That’s interesting if 莅 just means “approach” and doesn’t suggest “approach from a superior vantage point as supervisor or manager.” For then 莅 doesn’t suggest government. And so one just might think that 莅天下 is something everybody does.

And if one were willing to swallow that medicine, one would be open to a new kind of reading of the Chapter. For that medicine makes the text consistent with the hypothesis that line 1 is extraneous to the rest, and Mawangdui lines 2-9 are not about government at all. They’re about being safe from ghosts. Like this:

2 When one deals with the world by the Way,
3 Its ghosts do not rise up.
4 It is not that they do not rise up;
5 But that they do not harm people.
6 It is not that the ghosts do not harm people;
7 But that the sage is not harmed.
8 As these two do not harm each other,
9 Their relations grow in moral strength.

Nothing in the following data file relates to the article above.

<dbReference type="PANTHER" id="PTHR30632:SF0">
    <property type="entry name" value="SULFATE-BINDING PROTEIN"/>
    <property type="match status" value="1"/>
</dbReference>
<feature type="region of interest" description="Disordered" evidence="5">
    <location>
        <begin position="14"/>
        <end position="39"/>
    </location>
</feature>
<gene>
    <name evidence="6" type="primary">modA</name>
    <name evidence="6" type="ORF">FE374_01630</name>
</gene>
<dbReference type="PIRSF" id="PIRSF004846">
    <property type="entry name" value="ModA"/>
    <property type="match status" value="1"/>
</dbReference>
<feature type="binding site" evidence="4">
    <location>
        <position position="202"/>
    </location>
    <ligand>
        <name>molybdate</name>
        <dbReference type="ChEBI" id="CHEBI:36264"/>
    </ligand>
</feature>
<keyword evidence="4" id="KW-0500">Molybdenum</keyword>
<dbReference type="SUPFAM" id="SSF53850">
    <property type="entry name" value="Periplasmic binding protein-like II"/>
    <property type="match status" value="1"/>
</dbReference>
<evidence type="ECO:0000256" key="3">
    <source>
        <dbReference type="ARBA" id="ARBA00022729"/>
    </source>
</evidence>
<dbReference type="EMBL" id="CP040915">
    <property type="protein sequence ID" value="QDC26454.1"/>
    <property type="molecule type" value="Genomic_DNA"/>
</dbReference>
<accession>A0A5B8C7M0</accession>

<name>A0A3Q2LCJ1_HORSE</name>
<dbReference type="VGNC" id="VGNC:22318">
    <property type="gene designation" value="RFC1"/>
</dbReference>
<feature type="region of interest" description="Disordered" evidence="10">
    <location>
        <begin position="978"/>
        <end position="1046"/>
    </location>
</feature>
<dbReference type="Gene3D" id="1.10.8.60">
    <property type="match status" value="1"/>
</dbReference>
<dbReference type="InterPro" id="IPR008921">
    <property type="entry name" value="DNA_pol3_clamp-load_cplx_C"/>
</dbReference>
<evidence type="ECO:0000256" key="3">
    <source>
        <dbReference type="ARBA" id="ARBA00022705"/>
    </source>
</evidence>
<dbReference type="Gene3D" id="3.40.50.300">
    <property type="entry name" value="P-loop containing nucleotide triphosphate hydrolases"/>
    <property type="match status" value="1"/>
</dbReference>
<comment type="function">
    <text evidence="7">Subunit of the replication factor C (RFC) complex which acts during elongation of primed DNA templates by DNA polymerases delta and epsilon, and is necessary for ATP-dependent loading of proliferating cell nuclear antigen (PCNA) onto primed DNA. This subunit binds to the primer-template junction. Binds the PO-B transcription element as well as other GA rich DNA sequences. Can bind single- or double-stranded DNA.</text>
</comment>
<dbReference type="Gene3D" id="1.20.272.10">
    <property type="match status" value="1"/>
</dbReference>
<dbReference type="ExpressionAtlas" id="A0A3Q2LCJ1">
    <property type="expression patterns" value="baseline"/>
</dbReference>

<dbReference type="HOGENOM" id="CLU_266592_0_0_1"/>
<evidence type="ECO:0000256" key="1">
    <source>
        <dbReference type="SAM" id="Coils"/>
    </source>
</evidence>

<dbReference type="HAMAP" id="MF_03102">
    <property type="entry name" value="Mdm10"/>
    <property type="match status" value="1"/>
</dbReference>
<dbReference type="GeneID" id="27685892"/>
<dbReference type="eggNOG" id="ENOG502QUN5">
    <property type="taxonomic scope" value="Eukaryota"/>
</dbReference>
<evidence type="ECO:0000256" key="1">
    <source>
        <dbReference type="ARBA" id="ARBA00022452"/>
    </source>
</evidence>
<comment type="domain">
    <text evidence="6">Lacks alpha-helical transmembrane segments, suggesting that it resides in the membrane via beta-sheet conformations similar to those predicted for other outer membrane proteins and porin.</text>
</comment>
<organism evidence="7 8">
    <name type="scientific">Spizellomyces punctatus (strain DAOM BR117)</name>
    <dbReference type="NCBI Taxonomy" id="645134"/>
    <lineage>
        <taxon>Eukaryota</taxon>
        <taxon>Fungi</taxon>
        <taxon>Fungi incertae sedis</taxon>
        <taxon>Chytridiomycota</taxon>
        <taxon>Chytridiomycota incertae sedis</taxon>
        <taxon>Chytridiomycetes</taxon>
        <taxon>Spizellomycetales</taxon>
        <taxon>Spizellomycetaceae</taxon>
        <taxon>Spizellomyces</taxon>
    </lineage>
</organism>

My sense is that the Mawangdui texts are not worth much, so I’m not attracted by this reading. But others might not share my premise.

I think there are other problems with this reading. But all the readings proposed so far have problems.

OK, now I know why you're sticking to "ghosts" not "spirits"... again though with Ghosts, we are committing to something (that they are the deceased spirits of the deceased as I think that is what ghosts imply in english)

I am conflicted about "people"... you have (in your email) provided evidence that "people" is in fact better. However, if I were to scratch "the people" with "people" then the entire thing becomes (in my opinion) tenuous. That is, the first sentence becomes far less powerful.

You realize of course that this firt sentence is what I like.

And you also doubtfully realize that there is a big difference between "gentle" and "performing a task with delicacy"

**

So, in a nutshell, I am sticking with my reading" but am teetering a bit about people.

Now, Mr. Haines, do you have a work in progress over there?

And, no comments about my take on what these spirits (aka ghosts) are?